Bosses Warm Up to Social Networking on Company Time

Bosses Warm Up to Social Networking on Company Time

By Nicole Girard / TechNewsWorld Part of the ECT News Network
09/13/07 4:00 AM PT

Enterprise 2.0, or the corporate adoption of social networking tools, has been considerable due to their effectiveness in cutting across barriers in large corporations, said Rachel Dappe, IDC research manager. Dappe was surprised to find such a high percentage of regular usage of these applications within the largest enterprises, rather than small and medium-sized companies, she said.

No longer the exclusive domain Over 800,000 High Quality Domains Available For Your Business. Click Here. of computer loving teenagers and college students, social networking has become a tool Free white paper on customer satisfaction metrics. Click here. to drive corporate innovation and facilitate communication from the boardroom on down.

For instance, for AAR, a Wood Dale, Ill.-based aviation services company, communication oriented Web 2.0 tools like those found on popular consumer sites MySpace Latest News about MySpace and Facebook, are playing a key role in their mission to go green.
"We have identified new business development ideas and have helped AAR
to become more environmentally friendly," said Shannon DuVaul, senior
director of end user computing. "An example of this is our electricity
cost savings initiative wherein AAR is replacing all building lighting
fixtures with Fluorescent fixtures."

Happier Employees

The energy saving measure was suggested by an employee and the change
was implemented throughout the company. When AAR Vice President of
Strategy Development Ben Sandzer-Ball logged onto the new myAAR
Discussion Forum and asked everyone in the company what they were doing
to reduce their carbon footprint, he received a flood of responses.

"For an employee, knowing that your voice is heard makes AAR a better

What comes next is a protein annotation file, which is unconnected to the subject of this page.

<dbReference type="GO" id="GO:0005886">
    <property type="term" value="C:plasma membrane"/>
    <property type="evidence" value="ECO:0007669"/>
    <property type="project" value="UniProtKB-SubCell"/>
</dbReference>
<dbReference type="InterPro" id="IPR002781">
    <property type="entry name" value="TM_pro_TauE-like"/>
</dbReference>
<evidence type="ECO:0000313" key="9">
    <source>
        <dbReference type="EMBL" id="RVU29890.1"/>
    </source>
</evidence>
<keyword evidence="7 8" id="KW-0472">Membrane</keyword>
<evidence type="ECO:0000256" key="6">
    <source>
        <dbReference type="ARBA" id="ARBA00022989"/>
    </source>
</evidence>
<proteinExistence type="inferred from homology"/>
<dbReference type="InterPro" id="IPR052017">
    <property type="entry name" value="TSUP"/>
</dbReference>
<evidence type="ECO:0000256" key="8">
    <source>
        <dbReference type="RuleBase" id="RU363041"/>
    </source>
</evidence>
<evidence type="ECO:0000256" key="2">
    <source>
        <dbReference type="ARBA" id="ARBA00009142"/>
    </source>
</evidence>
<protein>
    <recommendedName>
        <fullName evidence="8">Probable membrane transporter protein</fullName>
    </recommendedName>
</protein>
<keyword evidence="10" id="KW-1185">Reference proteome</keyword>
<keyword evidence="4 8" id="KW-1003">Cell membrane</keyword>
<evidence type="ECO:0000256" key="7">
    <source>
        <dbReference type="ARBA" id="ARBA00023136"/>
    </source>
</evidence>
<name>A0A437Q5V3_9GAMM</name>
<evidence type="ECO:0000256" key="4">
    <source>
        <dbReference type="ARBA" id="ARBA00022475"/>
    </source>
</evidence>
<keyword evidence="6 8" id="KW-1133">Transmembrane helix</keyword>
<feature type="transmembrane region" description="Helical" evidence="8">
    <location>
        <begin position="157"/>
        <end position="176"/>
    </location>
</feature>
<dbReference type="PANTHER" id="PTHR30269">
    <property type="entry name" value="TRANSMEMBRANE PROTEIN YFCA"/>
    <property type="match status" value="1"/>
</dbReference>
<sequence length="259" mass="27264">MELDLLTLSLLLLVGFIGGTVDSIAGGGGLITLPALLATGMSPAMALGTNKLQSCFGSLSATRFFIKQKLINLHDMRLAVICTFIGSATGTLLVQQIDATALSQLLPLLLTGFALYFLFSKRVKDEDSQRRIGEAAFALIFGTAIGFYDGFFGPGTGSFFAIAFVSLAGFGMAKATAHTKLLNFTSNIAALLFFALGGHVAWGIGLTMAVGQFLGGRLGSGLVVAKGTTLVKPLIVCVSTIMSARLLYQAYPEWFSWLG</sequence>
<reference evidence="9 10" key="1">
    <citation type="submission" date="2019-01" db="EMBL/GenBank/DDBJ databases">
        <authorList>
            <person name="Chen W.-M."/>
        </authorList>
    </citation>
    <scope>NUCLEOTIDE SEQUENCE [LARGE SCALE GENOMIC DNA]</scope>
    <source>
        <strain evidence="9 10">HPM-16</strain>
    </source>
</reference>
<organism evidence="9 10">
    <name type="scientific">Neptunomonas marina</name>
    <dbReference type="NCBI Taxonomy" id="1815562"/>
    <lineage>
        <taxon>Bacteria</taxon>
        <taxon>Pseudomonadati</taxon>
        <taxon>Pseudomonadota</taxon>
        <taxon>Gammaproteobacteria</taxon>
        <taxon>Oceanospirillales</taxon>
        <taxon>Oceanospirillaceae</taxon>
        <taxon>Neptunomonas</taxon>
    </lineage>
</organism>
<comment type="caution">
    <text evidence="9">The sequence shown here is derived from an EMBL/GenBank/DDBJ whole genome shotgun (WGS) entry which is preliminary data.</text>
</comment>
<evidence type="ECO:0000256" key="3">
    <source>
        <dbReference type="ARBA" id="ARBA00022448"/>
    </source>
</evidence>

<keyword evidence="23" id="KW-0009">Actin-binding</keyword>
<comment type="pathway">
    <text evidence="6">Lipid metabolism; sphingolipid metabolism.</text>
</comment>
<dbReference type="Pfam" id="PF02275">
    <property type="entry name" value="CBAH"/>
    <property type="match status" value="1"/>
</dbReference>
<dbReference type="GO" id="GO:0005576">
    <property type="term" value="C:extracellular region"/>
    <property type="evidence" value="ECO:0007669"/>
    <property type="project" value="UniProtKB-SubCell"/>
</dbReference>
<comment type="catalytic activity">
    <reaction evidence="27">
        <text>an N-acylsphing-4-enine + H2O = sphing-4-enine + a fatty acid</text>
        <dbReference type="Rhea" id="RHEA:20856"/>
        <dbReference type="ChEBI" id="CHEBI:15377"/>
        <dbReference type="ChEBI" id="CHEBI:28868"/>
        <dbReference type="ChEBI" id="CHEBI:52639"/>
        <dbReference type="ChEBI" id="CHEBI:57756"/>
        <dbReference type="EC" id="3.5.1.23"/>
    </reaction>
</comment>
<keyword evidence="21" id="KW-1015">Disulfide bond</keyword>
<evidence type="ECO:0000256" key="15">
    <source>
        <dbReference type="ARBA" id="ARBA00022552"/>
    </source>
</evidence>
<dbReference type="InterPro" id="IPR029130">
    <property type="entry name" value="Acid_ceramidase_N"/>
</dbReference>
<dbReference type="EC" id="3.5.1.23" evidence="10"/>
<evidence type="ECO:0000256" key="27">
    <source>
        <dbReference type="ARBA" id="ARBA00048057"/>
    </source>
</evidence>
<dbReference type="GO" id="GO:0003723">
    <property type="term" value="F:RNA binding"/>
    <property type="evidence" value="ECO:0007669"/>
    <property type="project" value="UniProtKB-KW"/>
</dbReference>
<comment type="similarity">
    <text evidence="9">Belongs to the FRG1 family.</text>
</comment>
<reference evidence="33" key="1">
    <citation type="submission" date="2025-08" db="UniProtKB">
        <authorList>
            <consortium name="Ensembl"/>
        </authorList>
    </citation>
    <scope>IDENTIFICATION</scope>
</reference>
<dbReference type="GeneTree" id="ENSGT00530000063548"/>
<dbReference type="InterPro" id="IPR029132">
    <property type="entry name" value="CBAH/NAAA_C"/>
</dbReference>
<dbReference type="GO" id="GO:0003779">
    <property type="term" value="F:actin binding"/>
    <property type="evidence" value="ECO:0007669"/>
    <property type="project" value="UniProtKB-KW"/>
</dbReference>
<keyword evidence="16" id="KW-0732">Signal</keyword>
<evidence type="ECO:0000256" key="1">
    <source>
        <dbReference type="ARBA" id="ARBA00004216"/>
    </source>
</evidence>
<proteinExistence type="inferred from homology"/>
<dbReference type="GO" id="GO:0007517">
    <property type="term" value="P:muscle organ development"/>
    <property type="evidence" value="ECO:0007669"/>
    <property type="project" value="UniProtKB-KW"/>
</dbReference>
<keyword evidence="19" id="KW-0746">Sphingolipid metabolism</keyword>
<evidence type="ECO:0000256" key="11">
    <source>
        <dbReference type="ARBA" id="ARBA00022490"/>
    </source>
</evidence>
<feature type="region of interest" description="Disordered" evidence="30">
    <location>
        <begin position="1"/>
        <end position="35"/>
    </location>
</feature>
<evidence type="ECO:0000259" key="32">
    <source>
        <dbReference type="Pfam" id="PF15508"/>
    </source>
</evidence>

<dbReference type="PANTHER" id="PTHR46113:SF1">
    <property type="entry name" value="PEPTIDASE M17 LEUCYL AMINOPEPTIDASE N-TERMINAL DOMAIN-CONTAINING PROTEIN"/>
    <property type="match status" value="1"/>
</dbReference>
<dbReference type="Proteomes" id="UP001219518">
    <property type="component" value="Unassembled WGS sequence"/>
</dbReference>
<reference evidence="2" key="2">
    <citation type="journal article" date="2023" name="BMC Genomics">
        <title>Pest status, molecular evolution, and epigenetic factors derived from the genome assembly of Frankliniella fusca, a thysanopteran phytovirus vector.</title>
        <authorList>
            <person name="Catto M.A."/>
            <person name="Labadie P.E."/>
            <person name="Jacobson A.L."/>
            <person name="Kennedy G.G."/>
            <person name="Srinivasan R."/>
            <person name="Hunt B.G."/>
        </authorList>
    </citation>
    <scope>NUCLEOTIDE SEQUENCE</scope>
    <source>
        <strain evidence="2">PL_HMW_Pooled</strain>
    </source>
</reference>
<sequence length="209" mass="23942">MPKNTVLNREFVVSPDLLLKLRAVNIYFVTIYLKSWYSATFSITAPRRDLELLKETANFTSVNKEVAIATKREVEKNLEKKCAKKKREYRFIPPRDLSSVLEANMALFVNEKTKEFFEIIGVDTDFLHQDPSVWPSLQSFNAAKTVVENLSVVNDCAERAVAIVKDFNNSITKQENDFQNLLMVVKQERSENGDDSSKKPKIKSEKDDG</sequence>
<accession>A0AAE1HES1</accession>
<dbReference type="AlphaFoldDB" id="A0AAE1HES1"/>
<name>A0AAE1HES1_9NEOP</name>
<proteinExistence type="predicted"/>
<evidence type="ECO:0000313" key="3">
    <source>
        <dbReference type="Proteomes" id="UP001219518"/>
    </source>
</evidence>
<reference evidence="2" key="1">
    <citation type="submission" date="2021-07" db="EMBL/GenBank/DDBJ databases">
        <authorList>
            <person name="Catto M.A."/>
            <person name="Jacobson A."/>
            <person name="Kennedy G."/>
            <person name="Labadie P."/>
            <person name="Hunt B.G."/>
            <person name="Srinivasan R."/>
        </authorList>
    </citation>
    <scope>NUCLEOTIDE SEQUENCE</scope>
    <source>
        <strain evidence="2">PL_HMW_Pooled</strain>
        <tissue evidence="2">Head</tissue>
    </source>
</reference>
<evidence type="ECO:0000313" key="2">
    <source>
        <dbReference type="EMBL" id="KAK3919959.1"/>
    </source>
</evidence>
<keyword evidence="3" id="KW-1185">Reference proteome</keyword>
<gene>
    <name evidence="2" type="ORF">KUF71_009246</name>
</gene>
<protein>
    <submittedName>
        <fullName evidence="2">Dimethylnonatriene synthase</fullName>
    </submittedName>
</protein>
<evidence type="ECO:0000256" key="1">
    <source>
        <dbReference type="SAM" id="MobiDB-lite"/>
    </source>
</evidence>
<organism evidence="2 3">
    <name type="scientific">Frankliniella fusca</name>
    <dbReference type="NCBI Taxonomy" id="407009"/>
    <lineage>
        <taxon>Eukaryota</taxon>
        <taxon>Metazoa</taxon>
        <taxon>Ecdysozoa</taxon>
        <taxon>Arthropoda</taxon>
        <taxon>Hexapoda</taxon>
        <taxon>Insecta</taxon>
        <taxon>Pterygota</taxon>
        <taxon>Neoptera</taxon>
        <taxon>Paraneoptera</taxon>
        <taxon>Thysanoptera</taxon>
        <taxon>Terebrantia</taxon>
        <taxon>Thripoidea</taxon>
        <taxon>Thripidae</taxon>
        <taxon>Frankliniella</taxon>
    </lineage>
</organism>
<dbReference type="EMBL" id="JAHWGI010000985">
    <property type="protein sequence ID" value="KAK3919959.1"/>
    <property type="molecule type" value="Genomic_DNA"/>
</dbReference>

place to work," DuVaul said. "The myAAR Discussion Forum ensures
accessibility from the President’s office to all AAR employees."

AAR is a member of the U.S. Environmental Protection Agency’s (EPA’s) Green Power Partnership.

An employee wrote that, "little improvements add up." Over time, she
said her family has switched to using earth-friendly cleaning products
and energy efficient appliances.

Another employee said he was so inspired by AAR’s commitment to going green that he purchased a 2008 Ford Escape Hybrid.

In the short period of time AAR has used this service, recommendations
for new threads and posts have been created. The application enables
anyone in the company to post a question, comment or response or start
a new topic of their own.
Adopting Internal Communication Structures

Ning, founded by Netscape cofounder Marc Andreessen, hosts the
company’s social network. With the ability to choose from applications
like photo and video sharing along with widgets and other features, the
social networking site does not offer a version to run on the company’s
own server Stay on budget with simple to install HP server technology..

With more than 60 offices worldwide, AAR is an example of a large
corporation that is quickly adopting internal communication structures
modeled after those found in social networks, according to
International Data Corporation, (IDC) research manager, Rachel Dappe.

Dappe, who produced a study called "Web 2.0 at Work," said that
Enterprise 2.0, or the corporate adoption of social networking tools,
has been considerable due to their effectiveness in cutting across
barriers in large corporations. Dappe was surprised to find such a high
percentage of regular usage of these applications within the largest
enterprises, rather than small and medium-sized companies, she said.

"Adoption of Web 2.0 tech is higher than we expected it to be," said Dappe, of the findings in her early 2007 survey.

More than 40 percent of business users consume social networking
applications like blogs, intranets and RSS (really simple syndication)
feeds more than three times a week. More than 30 percent of respondents